During the 2019 regular session of the General Assembly legislators introduced a total of 2,481 bills and 18 resolutions. The Senate originated 1,051 bills and 5 resolutions and the House originated 1,430 bills and 13 resolutions. Of those introduced, 864 bills and 2 resolutions were passed. 5 bills were passed in session, vetoed by the Governor, and the legislature overrode all 5 of his vetoes.


The 439th session of the General Assembly of Maryland convened January 9, marking the firstyear of the four-year 2019 – 2023 elected term for 47 Senators and 141 Delegates. The 2018 Election resulted in 43 seats in the House of Delegates and 18 seats in the Senate being held by first time legislators with the exception of a handful of Senators who served previously in the House. Over one-third of the General Assembly was new to their elected position in the 2019 Legislative Session. Committees also changed composition with 8 first-time Chairs and 7 first-time Vice Chairs.















The Operating Budget for FY 2020 (compiled from the “90 Day Report”)

House Bill 100 (enacted) provides $46.6 billion in appropriations for FY 2020 – an increase of $1.8 billion (4.0%) above FY 2019.



Education was the focus of the 2019 session, as legislators sought to establish funding for the recommendations of the Commission on Innovation and Excellence in Education (a.k.a. the Kirwan Commission). Providing $500.0 million for school construction was also a session priority. For FY 2020, operating budget action either restricted or authorized a total of $255.7 million to begin implementing preK-12 funding enhancements. Separate legislation proposed increased spending of $356.2 million in FY 2021 and $501.2 million in FY 2022 (in part, contingent on additional revenues to be enacted in the 2019 or 2020 sessions). The operating and capital budgets also combined to meet the school construction goal by providing $500.6 million, with $170.5 million in the operating budget


In December 2018, the Spending Affordability Committee (SAC) projected a FY 2020 structural general fund shortfall of $18 million and recommended that this deficit be fully resolved in the 2019 session. The budget introduced by the Governor for FY 2020 failed to eliminate the entire structural shortfall, leaving a shortfall of $64 million. Legislative action on the budget was made more challenging by a revenue write-down of $268.5 million across FY 2019 and 2020, largely related to a trend of lower estimated income tax payments.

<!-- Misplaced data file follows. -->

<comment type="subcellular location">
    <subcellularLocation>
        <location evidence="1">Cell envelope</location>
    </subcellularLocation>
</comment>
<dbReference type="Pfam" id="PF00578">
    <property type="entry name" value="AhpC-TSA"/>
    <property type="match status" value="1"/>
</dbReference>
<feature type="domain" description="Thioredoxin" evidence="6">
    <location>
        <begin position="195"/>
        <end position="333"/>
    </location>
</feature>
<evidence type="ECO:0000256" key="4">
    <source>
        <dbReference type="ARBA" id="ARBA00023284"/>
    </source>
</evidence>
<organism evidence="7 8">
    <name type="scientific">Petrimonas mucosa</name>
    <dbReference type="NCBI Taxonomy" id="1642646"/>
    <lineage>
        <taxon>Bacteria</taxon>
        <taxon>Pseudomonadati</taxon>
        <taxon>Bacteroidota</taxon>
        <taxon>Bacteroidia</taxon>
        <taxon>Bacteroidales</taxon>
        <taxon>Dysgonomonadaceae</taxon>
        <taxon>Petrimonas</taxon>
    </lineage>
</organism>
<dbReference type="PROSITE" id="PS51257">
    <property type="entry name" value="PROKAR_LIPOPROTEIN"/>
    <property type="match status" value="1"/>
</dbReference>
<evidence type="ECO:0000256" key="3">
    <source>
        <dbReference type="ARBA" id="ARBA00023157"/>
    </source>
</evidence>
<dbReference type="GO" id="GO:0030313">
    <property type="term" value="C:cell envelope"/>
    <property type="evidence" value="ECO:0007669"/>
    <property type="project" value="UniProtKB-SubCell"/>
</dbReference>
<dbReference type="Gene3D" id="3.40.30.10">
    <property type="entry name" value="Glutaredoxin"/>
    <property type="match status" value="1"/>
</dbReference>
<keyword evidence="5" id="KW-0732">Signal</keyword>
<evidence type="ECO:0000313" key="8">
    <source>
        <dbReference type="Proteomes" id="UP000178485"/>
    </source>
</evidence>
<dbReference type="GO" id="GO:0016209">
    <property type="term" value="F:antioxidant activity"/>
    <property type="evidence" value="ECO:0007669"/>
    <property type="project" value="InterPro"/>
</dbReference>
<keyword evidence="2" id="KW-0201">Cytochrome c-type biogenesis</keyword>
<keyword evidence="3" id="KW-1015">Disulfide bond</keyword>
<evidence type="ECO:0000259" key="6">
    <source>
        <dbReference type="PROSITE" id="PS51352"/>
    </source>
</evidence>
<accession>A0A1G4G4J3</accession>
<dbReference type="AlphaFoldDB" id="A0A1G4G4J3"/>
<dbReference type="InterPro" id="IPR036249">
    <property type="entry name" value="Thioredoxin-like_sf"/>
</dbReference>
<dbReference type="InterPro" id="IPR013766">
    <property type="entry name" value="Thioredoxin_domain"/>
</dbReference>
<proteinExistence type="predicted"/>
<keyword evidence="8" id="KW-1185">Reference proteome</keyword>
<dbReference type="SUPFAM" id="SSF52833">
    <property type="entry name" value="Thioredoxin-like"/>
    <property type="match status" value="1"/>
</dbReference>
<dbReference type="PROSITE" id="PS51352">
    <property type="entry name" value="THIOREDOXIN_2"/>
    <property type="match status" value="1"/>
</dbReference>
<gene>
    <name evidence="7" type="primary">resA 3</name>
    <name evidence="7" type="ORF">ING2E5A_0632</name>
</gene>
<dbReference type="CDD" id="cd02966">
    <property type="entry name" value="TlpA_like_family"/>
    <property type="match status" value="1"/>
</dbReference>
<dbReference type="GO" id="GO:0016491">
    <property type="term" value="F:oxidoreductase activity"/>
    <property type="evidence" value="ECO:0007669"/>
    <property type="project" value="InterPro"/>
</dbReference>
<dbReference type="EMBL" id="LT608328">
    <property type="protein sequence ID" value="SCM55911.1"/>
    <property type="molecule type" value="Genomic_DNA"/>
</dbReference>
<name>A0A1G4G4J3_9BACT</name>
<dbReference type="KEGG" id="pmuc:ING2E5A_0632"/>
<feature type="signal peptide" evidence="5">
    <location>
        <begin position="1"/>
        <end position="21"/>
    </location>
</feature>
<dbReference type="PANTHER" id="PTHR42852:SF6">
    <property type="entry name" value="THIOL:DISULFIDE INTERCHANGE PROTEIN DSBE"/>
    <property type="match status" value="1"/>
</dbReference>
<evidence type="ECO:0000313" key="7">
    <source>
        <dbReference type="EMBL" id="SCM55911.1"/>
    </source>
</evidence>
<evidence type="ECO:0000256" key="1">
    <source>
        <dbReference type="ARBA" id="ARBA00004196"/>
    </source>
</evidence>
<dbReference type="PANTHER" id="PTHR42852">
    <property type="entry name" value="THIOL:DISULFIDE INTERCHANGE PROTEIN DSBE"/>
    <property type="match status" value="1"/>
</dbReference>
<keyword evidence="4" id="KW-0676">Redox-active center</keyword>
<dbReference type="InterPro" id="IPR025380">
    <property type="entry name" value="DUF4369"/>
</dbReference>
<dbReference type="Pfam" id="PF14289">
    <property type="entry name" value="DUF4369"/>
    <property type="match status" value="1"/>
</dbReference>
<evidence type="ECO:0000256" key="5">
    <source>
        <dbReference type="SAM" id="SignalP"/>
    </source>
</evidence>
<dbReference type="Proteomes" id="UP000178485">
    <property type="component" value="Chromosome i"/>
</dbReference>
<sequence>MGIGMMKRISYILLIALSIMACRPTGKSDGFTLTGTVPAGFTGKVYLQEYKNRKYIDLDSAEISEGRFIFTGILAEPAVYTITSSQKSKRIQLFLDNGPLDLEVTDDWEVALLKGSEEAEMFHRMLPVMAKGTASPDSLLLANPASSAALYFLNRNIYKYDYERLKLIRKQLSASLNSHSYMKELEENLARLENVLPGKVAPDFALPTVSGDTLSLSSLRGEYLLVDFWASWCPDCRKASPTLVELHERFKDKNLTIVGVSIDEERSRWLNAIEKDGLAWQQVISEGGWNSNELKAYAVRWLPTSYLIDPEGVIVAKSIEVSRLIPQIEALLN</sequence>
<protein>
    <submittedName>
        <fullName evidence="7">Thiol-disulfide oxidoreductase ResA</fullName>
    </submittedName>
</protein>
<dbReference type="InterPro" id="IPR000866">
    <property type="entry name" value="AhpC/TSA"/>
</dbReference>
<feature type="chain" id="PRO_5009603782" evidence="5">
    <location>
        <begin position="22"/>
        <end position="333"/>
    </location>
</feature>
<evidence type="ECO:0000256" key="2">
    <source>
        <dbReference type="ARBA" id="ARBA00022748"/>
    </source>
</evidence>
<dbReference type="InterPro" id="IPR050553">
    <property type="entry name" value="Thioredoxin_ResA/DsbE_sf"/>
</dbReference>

While the State’s FY position is positive in FY 2019 and 2020, the outlook is less favorable in the out-years. A cash shortfall of approximately $900 million is forecast in FY 2021 and is expected to grow to $1.6 billion by FY 2024. Absent one-time spending, the forecast of ongoing general fund revenue and spending shows a structural deficit of nearly $1.0 billion in FY 2021, growing to $1.5 billion by FY 2024.


General fund spending accounts for 41.6% of the total budget. Federal funds support 28.2% of all spending. Special funds constitute 19.9% of the budget with higher education revenue providing the remaining 10.2%. State agency operations constitute the largest area of spending, accounting for 41.0% of the total budget. Entitlements represent 27.3% of the budget, and 19.8% is provided as aid to local governments. Remaining appropriations fund pay-as-you-go

(PAYGO) capital spending, debt service on State general obligation (GO) bonds, and an appropriation to the Rainy-Day Fund.


General fund appropriations increase by nearly $1.5 billion, or 8.4%, over the FY 2019 working appropriation. The $498.8 million increase in the appropriation to the Rainy Day Fund accounts for nearly one-third of the total general fund budget growth and brings the Rainy Day

Fund balance to 6.0% of general fund revenues. Although spending on general fund PAYGO projects account for less than 1.2% of the total general fund budget, the availability of additional cash resources in FY 2020 and the recommendation of SAC that cash resources be directed to one-time expenses provided for a $172.3 million increase over the amount of general fund PAYGO projects funded in FY 2019. This increase included an additional $127 million for school construction and $25.0 million used for projects that would have otherwise been funded with taxable debt at a higher cost to the State.


Medicaid funding decreased by a net $235.1 million due to declining enrollment, a reduction in calendar 2019 managed care organization (MCO) rates, and a lower federal matching rate for the Affordable Care Act expansion population and the Maryland Children’s Health Program.